| 6 January 2008
Dwarf gene discovery: explanation for 'hobbit' species?
In a discovery that could help boost understanding of a rare type of dwarfism, researchers announced that they have found a genetic culprit for the condition. But in addition to increasing knowledge of this condition, the researchers' conclusions could also fuel the continuing debate over the origins of a mysterious group of 'hobbits' that walked the earth tens of thousands of years ago.
In the study, released by the journal Science, an international team of researchers led by Anita Rauch of the Institute of Human Genetics in Erlangen, Germany, examined a number of individuals with a condition known as microcephalic osteodysplastic primordial dwarfism type II — or MOPD II for short. What they found was that a key mutation in chromosome 21 likely led to the condition — a finding that represents a first-of-its-kind genetic explanation for this type of dwarfism. "Adults with this rare inherited condition have an average height of 100 centimeters and a brain size comparable to that of a 3-month-old baby, but are of near-normal intelligence," the researchers noted in their article.
Genetic experts not affiliated with the work said the finding offers intriguing hints to the genetic puzzle behind this form of dwarfism. But as interesting as the findings are to geneticists, the researchers' conclusions at the end of the article could have even bigger implications for the 'hobbit' remains, whose discovery was announced in 2004.
On one side of the debate are those who believe that the diminutive hominids that inhabited Flores Island about 95,000 to 12,000 years ago represented an entirely new species of humans. On the other side are those that contend that a genetic abnormality, perhaps like the one revealed in the new study, is responsible — which would mean that the hobbits would simply be the products of a genetic quirk that affected previously recognized species of humans of the period. In short, if the hobbits were found to be merely the product of a gene mutation, they would not be accorded the status of a species.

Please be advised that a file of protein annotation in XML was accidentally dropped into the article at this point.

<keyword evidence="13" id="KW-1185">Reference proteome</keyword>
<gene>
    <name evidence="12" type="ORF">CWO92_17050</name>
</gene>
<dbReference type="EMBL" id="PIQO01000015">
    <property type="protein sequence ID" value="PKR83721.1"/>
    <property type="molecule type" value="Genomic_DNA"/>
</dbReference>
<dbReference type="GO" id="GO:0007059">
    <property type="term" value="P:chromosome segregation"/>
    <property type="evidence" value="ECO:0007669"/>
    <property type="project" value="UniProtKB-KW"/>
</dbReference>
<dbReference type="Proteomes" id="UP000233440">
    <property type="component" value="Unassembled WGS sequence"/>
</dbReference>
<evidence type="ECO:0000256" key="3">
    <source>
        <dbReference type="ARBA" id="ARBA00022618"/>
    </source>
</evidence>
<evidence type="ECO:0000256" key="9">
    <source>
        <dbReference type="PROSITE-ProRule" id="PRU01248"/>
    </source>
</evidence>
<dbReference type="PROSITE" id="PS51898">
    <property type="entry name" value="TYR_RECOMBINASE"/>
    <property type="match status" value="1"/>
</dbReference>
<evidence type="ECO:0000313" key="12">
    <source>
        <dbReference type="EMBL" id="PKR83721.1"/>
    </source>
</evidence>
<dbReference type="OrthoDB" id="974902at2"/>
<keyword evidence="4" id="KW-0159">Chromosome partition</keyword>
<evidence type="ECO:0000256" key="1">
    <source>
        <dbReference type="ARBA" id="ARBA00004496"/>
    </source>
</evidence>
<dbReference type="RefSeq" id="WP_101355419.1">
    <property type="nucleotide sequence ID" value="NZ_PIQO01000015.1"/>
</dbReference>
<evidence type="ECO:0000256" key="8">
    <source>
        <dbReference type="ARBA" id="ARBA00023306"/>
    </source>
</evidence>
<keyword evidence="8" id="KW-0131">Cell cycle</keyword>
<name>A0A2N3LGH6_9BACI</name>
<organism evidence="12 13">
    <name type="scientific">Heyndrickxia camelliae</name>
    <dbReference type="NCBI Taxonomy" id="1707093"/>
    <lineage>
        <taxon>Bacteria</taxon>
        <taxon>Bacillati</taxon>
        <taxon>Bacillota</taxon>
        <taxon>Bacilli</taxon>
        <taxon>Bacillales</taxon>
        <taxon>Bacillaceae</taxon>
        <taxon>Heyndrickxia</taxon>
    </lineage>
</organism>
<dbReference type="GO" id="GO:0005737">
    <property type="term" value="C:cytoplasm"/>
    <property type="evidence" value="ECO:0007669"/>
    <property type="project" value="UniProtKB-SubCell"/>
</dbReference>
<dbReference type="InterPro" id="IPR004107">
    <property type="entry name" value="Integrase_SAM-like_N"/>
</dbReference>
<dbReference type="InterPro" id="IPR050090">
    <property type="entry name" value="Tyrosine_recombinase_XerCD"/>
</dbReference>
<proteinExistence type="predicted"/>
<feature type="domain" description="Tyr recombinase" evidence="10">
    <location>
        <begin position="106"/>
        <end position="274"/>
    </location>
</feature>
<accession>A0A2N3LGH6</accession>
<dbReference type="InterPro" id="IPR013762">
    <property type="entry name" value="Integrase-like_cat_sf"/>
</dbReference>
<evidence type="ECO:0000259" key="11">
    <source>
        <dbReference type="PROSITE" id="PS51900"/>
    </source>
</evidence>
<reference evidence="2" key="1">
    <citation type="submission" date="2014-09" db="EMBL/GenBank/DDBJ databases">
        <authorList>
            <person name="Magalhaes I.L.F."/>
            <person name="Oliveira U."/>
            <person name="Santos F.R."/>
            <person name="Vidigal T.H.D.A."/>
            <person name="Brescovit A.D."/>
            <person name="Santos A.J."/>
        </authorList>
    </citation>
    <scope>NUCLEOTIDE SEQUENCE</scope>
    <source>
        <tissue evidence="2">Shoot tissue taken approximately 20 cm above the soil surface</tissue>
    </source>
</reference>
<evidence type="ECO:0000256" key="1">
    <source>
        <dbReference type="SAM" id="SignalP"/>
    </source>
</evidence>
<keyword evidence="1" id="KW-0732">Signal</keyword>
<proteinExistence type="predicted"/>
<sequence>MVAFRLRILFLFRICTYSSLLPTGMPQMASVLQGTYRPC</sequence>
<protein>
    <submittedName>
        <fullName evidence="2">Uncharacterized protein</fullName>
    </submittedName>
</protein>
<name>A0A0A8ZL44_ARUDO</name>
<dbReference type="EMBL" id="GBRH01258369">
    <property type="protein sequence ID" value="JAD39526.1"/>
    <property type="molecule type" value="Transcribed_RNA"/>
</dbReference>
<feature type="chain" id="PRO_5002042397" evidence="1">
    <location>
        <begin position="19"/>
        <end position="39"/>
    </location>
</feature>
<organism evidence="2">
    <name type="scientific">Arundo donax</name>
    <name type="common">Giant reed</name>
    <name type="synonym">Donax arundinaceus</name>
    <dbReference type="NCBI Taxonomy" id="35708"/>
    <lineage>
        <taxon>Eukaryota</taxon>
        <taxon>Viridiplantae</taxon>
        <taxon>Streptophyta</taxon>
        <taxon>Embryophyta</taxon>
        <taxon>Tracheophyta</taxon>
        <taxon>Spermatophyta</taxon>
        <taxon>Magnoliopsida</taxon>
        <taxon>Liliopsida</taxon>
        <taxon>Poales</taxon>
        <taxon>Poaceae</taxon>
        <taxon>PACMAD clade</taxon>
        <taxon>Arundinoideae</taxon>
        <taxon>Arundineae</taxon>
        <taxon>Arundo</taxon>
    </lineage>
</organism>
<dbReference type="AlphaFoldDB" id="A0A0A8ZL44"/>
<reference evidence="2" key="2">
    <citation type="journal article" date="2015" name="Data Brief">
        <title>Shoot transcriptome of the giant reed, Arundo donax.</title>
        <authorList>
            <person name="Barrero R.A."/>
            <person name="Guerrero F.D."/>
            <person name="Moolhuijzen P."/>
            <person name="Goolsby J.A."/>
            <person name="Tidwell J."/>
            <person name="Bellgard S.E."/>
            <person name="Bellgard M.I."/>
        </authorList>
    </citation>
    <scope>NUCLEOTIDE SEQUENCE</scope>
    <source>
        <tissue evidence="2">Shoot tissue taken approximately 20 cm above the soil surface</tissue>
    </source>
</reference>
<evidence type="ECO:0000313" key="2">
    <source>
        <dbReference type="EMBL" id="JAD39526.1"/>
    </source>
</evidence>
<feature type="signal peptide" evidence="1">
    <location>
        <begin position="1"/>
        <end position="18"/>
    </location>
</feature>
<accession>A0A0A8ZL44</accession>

"It is tempting to hypothesize that the Indonesian diminutive hominids were in fact humans with MOPD II," the researchers noted. "With the identification of the genetic basis of MOPD II, this hypothesis may soon be testable." But, Charles Hildebolt, a physical anthropologist at Washington University who has worked with Florida State University paleontologist Dean Falk in the study of Homo floresiensis, said that many characteristics of Homo floresiensis identified in other research over the past three years defy the conditions brought about by the gene mutation. He said that it would be premature to relegate the existence of Homo floresiensis to a genetic quirk, rather than according them status as a species of their own.
Source: ABC News (3 January 2008)
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